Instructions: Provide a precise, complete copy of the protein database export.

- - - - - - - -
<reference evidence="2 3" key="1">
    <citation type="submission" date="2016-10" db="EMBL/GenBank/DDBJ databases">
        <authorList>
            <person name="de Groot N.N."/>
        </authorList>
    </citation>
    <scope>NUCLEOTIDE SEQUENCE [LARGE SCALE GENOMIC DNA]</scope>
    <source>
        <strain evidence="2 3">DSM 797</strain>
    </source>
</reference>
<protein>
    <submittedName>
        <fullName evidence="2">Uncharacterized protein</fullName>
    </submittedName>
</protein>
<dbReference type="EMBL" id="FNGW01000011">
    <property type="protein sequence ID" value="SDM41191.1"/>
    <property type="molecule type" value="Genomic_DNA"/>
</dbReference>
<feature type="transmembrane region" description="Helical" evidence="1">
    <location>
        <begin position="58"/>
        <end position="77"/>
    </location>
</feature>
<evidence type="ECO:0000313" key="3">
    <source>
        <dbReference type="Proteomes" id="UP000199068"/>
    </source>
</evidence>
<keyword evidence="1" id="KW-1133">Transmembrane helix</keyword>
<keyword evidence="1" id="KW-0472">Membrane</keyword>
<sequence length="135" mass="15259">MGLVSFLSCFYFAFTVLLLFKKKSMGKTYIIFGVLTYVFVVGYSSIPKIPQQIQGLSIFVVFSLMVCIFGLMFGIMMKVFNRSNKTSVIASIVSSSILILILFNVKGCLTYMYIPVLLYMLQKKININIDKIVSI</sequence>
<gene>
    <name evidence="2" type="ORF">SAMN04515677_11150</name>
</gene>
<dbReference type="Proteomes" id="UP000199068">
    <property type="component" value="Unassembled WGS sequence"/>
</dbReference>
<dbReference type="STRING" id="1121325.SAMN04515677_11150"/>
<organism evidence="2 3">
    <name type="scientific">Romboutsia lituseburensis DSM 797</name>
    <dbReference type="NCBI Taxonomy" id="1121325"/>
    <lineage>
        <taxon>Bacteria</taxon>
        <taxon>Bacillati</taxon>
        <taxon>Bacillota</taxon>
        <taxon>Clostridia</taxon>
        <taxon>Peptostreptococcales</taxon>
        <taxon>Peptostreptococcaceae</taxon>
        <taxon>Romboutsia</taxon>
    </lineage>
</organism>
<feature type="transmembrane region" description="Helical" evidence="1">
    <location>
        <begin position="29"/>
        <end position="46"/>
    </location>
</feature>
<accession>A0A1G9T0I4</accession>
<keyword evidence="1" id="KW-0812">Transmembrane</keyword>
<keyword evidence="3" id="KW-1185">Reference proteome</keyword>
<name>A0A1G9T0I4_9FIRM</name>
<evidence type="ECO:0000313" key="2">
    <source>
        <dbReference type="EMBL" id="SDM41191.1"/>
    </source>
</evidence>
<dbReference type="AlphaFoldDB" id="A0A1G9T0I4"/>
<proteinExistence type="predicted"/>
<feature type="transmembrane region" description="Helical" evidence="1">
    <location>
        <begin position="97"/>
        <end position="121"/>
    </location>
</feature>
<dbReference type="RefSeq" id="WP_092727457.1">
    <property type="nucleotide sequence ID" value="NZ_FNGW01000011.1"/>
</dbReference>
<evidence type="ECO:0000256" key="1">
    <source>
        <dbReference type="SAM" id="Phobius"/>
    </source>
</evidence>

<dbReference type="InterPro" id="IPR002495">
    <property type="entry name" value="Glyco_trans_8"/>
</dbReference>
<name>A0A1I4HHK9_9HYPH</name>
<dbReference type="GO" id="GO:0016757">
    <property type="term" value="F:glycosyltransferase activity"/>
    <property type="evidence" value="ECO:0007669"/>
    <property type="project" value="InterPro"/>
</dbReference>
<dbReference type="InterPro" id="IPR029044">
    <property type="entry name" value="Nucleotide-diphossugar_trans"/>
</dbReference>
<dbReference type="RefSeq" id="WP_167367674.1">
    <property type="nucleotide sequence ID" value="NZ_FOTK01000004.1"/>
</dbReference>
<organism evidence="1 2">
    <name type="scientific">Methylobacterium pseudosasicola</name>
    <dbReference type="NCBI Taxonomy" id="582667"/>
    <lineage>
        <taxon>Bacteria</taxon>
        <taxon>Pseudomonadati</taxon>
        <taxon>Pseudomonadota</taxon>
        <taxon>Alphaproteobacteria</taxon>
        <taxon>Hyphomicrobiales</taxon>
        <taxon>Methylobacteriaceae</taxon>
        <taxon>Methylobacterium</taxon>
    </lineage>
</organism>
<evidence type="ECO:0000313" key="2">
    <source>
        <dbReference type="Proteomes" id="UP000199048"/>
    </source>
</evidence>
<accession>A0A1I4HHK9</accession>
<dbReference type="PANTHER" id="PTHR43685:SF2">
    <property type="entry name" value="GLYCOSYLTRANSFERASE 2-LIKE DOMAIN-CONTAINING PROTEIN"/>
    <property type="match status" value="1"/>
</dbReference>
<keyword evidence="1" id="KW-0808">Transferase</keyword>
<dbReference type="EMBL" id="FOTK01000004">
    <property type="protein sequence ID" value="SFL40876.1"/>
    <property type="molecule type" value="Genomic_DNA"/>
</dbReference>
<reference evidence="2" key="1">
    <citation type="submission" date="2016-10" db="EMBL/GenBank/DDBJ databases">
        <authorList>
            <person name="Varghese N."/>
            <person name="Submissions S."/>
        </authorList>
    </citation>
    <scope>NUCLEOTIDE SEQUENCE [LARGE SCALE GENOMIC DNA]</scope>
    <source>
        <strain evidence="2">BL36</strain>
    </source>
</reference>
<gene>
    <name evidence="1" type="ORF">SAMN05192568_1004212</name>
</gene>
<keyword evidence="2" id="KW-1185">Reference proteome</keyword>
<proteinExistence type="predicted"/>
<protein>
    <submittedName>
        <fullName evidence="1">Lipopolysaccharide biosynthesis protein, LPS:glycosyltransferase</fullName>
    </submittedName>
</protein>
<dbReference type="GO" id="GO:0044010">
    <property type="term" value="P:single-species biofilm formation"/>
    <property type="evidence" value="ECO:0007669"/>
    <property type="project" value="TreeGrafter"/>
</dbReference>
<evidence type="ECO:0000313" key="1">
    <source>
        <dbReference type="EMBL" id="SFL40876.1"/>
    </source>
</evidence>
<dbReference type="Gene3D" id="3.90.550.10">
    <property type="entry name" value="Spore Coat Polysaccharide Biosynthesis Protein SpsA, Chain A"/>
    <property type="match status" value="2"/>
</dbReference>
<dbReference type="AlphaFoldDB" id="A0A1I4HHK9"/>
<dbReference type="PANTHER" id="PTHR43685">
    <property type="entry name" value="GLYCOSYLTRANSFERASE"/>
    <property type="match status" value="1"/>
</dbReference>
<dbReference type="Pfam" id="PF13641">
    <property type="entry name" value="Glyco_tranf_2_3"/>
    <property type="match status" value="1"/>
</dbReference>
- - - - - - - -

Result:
<reference evidence="2 3" key="1">
    <citation type="submission" date="2016-10" db="EMBL/GenBank/DDBJ databases">
        <authorList>
            <person name="de Groot N.N."/>
        </authorList>
    </citation>
    <scope>NUCLEOTIDE SEQUENCE [LARGE SCALE GENOMIC DNA]</scope>
    <source>
        <strain evidence="2 3">DSM 797</strain>
    </source>
</reference>
<protein>
    <submittedName>
        <fullName evidence="2">Uncharacterized protein</fullName>
    </submittedName>
</protein>
<dbReference type="EMBL" id="FNGW01000011">
    <property type="protein sequence ID" value="SDM41191.1"/>
    <property type="molecule type" value="Genomic_DNA"/>
</dbReference>
<feature type="transmembrane region" description="Helical" evidence="1">
    <location>
        <begin position="58"/>
        <end position="77"/>
    </location>
</feature>
<evidence type="ECO:0000313" key="3">
    <source>
        <dbReference type="Proteomes" id="UP000199068"/>
    </source>
</evidence>
<keyword evidence="1" id="KW-1133">Transmembrane helix</keyword>
<keyword evidence="1" id="KW-0472">Membrane</keyword>
<sequence length="135" mass="15259">MGLVSFLSCFYFAFTVLLLFKKKSMGKTYIIFGVLTYVFVVGYSSIPKIPQQIQGLSIFVVFSLMVCIFGLMFGIMMKVFNRSNKTSVIASIVSSSILILILFNVKGCLTYMYIPVLLYMLQKKININIDKIVSI</sequence>
<gene>
    <name evidence="2" type="ORF">SAMN04515677_11150</name>
</gene>
<dbReference type="Proteomes" id="UP000199068">
    <property type="component" value="Unassembled WGS sequence"/>
</dbReference>
<dbReference type="STRING" id="1121325.SAMN04515677_11150"/>
<organism evidence="2 3">
    <name type="scientific">Romboutsia lituseburensis DSM 797</name>
    <dbReference type="NCBI Taxonomy" id="1121325"/>
    <lineage>
        <taxon>Bacteria</taxon>
        <taxon>Bacillati</taxon>
        <taxon>Bacillota</taxon>
        <taxon>Clostridia</taxon>
        <taxon>Peptostreptococcales</taxon>
        <taxon>Peptostreptococcaceae</taxon>
        <taxon>Romboutsia</taxon>
    </lineage>
</organism>
<feature type="transmembrane region" description="Helical" evidence="1">
    <location>
        <begin position="29"/>
        <end position="46"/>
    </location>
</feature>
<accession>A0A1G9T0I4</accession>
<keyword evidence="1" id="KW-0812">Transmembrane</keyword>
<keyword evidence="3" id="KW-1185">Reference proteome</keyword>
<name>A0A1G9T0I4_9FIRM</name>
<evidence type="ECO:0000313" key="2">
    <source>
        <dbReference type="EMBL" id="SDM41191.1"/>
    </source>
</evidence>
<dbReference type="AlphaFoldDB" id="A0A1G9T0I4"/>
<proteinExistence type="predicted"/>
<feature type="transmembrane region" description="Helical" evidence="1">
    <location>
        <begin position="97"/>
        <end position="121"/>
    </location>
</feature>
<dbReference type="RefSeq" id="WP_092727457.1">
    <property type="nucleotide sequence ID" value="NZ_FNGW01000011.1"/>
</dbReference>
<evidence type="ECO:0000256" key="1">
    <source>
        <dbReference type="SAM" id="Phobius"/>
    </source>
</evidence>

<dbReference type="InterPro" id="IPR002495">
    <property type="entry name" value="Glyco_trans_8"/>
</dbReference>
<name>A0A1I4HHK9_9HYPH</name>
<dbReference type="GO" id="GO:0016757">
    <property type="term" value="F:glycosyltransferase activity"/>
    <property type="evidence" value="ECO:0007669"/>
    <property type="project" value="InterPro"/>
</dbReference>
<dbReference type="InterPro" id="IPR029044">
    <property type="entry name" value="Nucleotide-diphossugar_trans"/>
</dbReference>
<dbReference type="RefSeq" id="WP_167367674.1">
    <property type="nucleotide sequence ID" value="NZ_FOTK01000004.1"/>
</dbReference>
<organism evidence="1 2">
    <name type="scientific">Methylobacterium pseudosasicola</name>
    <dbReference type="NCBI Taxonomy" id="582667"/>
    <lineage>
        <taxon>Bacteria</taxon>
        <taxon>Pseudomonadati</taxon>
        <taxon>Pseudomonadota</taxon>
        <taxon>Alphaproteobacteria</taxon>
        <taxon>Hyphomicrobiales</taxon>
        <taxon>Methylobacteriaceae</taxon>
        <taxon>Methylobacterium</taxon>
    </lineage>
</organism>
<evidence type="ECO:0000313" key="2">
    <source>
        <dbReference type="Proteomes" id="UP000199048"/>
    </source>
</evidence>
<accession>A0A1I4HHK9</accession>
<dbReference type="PANTHER" id="PTHR43685:SF2">
    <property type="entry name" value="GLYCOSYLTRANSFERASE 2-LIKE DOMAIN-CONTAINING PROTEIN"/>
    <property type="match status" value="1"/>
</dbReference>
<keyword evidence="1" id="KW-0808">Transferase</keyword>
<dbReference type="EMBL" id="FOTK01000004">
    <property type="protein sequence ID" value="SFL40876.1"/>
    <property type="molecule type" value="Genomic_DNA"/>
</dbReference>
<reference evidence="2" key="1">
    <citation type="submission" date="2016-10" db="EMBL/GenBank/DDBJ databases">
        <authorList>
            <person name="Varghese N."/>
            <person name="Submissions S."/>
        </authorList>
    </citation>
    <scope>NUCLEOTIDE SEQUENCE [LARGE SCALE GENOMIC DNA]</scope>
    <source>
        <strain evidence="2">BL36</strain>
    </source>
</reference>
<gene>
    <name evidence="1" type="ORF">SAMN05192568_1004212</name>
</gene>
<keyword evidence="2" id="KW-1185">Reference proteome</keyword>
<proteinExistence type="predicted"/>
<protein>
    <submittedName>
        <fullName evidence="1">Lipopolysaccharide biosynthesis protein, LPS:glycosyltransferase</fullName>
    </submittedName>
</protein>
<dbReference type="GO" id="GO:0044010">
    <property type="term" value="P:single-species biofilm formation"/>
    <property type="evidence" value="ECO:0007669"/>
    <property type="project" value="TreeGrafter"/>
</dbReference>
<evidence type="ECO:0000313" key="1">
    <source>
        <dbReference type="EMBL" id="SFL40876.1"/>
    </source>
</evidence>
<dbReference type="Gene3D" id="3.90.550.10">
    <property type="entry name" value="Spore Coat Polysaccharide Biosynthesis Protein SpsA, Chain A"/>
    <property type="match status" value="2"/>
</dbReference>
<dbReference type="AlphaFoldDB" id="A0A1I4HHK9"/>
<dbReference type="PANTHER" id="PTHR43685">
    <property type="entry name" value="GLYCOSYLTRANSFERASE"/>
    <property type="match status" value="1"/>
</dbReference>
<dbReference type="Pfam" id="PF13641">
    <property type="entry name" value="Glyco_tranf_2_3"/>
    <property type="match status" value="1"/>
</dbReference>